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19th Jul 2022

The Eden Park dressing room conversation that propelled Ireland towards history

Patrick McCarry

“Everyone in that dressing room knew there were moments.”

There was a juddering sense of foreboding as Ireland’s players walked off the pitch, at Eden Park, on July 2. As they headed towards the tunnel and off toward the dressing room, not many were giving Andy Farrell’s men a chance.

One more All Blacks notch in the victory column as it went to 13-0, built up over 46 years of home dominance. For most of the 12 Leinster players in the starting Ireland XV, this was their third defeat in four games. Peter O’Mahony and Keith Earls had acquitted themselves well, but Tadhg Beirne [after a three month injury lay-off] was off the pace.

New Zealand won 42-19, ran in six tries and the likes of Ardie Savea, Sam Cane and Sam Whitelock all looked class. Rieko Ioane made two try-saving tackles, wingers Sevu Reece and Leicester Fainga’anuku had looked bright and Scott Barrett had brought the scrap to Ireland’s door-step.

While the Kiwis would be getting the likes of Will Jordan and David Havili to pick, after their Covid isolations, Ireland only had Mack Hansen coming back. Iain Henderson and James Hume were already heading home. Cian Healy had been named on the bench but was in no fit state and Andrew Porter was asked to play the full 80. Dave Heffernan’s playing time on tour looked to be over, after a concussion, and Johnny Sexton had failed the in-game Head Injury Assessment.

In short, Ireland looked doomed.

If only we had the self-assuredness and sense of calm that Tadhg Beirne and his teammates had, just minutes after that 23-point loss.

Following Ireland’s Test Series-clinching win over the All Blacks, in Wellington, the Munster lock revealed there had been a big post-match debrief in the ‘away’ dressing room at Eden Park. From it, Ireland would go on to produce two historic Test victories over the three-time World Cup winners.

dressing room

The Eden Park dressing room conversation

While many Irish supporters would have been concerned, after losing efforts against the Maori All Blacks and New Zealand, about what was to come, one former player believed Andy Farrell’s side could at least win one of the two remaining Tests.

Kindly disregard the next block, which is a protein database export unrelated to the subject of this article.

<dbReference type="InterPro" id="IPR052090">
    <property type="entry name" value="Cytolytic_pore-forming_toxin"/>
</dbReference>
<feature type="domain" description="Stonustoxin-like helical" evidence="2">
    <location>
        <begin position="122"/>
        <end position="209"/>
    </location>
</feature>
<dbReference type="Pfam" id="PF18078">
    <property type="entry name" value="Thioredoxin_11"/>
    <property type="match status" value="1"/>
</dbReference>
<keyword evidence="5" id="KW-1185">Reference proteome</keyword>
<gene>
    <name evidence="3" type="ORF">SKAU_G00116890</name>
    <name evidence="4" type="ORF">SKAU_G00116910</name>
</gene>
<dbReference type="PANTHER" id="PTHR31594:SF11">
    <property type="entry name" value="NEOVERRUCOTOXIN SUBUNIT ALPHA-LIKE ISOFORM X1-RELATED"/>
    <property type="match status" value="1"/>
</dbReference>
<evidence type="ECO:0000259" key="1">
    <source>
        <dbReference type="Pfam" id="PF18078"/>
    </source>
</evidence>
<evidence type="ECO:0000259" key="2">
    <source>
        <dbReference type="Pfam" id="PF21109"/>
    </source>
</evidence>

“As lopsided as the score is,” Ronan O’Gara reflected, “on Monday morning, you start on 0.

“And Ireland will receive some good messages from that [game]. I still think, and many people will think I’m crazy, that Ireland can win a Test.”

Some may have nodded in agreement as ROG said the word ‘crazy’, but there was a similar sentiment in the Ireland dressing room.

Speaking with the travelling Irish press in the ‘mixed zone’ at Sky Stadium, Wellington, on Saturday night, Tadhg Beirne recalled that cool, calm, collected Eden Park chat:

“It was a weird feeling after that game. We lost, yes, and we were disappointed we lost, but everyone in the dressing room knew there were moments – little snippets when we got things right.

“We felt, coming out of the game, that on any other day we could have beaten them. We just had to get our own stuff right.”

There was another moment that the Eadestown native had crystal clear in his mind. It was a team meeting called by Andy Farrell the day after the squad had landed in Auckland.

“He said we can make history by becoming the first Ireland team to win away in New Zealand but that we should not be satisfied with just that,” Beirne recalled.

‘We want to win the series,’ Andy said. He put the question to us – ‘Did we believe?’ Not one of us had any doubts.”

Some would have doubted whether Ireland could turn over the All Blacks, even off the back of their Triple Crown achievement and with a squad packed with talent. Many more would’ve jumped off the train after 42-19 at Eden Park.

Beirne and his teammates stayed on-board and it was them that de-railed the All Blacks in the space of two weeks, and two memorable victories.

  • Why you should never underestimate Keith Earls.
  • Eddie Jones on Roy Keane’s ‘inspirational’ talk to the England rugby team.
  • How Johnny Sexton sets standards in training.

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